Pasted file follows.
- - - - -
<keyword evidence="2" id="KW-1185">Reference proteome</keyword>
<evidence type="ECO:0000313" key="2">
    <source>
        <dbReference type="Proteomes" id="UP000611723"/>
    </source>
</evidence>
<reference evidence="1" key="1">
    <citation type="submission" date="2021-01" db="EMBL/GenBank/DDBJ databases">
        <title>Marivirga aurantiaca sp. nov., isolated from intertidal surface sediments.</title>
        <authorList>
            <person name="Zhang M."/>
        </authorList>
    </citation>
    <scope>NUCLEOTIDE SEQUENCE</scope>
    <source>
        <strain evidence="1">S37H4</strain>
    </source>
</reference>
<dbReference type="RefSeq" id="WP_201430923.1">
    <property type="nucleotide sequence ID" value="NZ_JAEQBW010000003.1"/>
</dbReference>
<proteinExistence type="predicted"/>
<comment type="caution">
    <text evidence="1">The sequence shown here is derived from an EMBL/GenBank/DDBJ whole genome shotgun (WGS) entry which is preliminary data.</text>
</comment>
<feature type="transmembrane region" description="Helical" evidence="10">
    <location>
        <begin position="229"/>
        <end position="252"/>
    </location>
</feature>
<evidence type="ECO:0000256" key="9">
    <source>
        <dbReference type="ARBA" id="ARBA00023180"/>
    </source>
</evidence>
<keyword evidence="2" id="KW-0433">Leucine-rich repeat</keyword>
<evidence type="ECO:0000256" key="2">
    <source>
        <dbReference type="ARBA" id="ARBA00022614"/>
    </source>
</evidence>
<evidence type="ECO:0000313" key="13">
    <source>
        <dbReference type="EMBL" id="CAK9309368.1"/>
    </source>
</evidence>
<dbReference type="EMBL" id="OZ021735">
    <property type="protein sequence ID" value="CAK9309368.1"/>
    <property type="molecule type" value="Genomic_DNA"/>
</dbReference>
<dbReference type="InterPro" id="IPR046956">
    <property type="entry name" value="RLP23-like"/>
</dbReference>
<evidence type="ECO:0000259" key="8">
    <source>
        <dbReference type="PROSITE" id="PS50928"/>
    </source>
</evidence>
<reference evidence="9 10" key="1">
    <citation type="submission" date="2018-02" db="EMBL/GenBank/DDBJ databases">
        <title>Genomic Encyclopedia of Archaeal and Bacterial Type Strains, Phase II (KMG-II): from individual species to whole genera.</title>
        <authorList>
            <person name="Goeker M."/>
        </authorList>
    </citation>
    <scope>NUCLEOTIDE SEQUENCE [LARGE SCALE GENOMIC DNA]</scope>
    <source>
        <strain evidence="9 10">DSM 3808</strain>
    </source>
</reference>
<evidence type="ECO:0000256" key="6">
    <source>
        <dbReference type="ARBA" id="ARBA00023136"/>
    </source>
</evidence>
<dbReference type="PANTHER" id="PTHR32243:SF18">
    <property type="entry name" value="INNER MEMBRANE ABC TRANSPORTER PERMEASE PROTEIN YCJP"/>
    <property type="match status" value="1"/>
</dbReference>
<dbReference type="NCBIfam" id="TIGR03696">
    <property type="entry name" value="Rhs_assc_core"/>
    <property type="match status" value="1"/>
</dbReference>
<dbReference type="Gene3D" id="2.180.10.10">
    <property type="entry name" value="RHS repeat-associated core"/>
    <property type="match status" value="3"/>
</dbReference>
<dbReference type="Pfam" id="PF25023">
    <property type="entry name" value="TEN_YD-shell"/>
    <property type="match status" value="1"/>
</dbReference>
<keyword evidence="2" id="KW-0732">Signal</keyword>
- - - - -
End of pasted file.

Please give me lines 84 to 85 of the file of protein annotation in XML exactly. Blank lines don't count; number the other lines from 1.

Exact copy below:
</dbReference>
<dbReference type="Gene3D" id="2.180.10.10">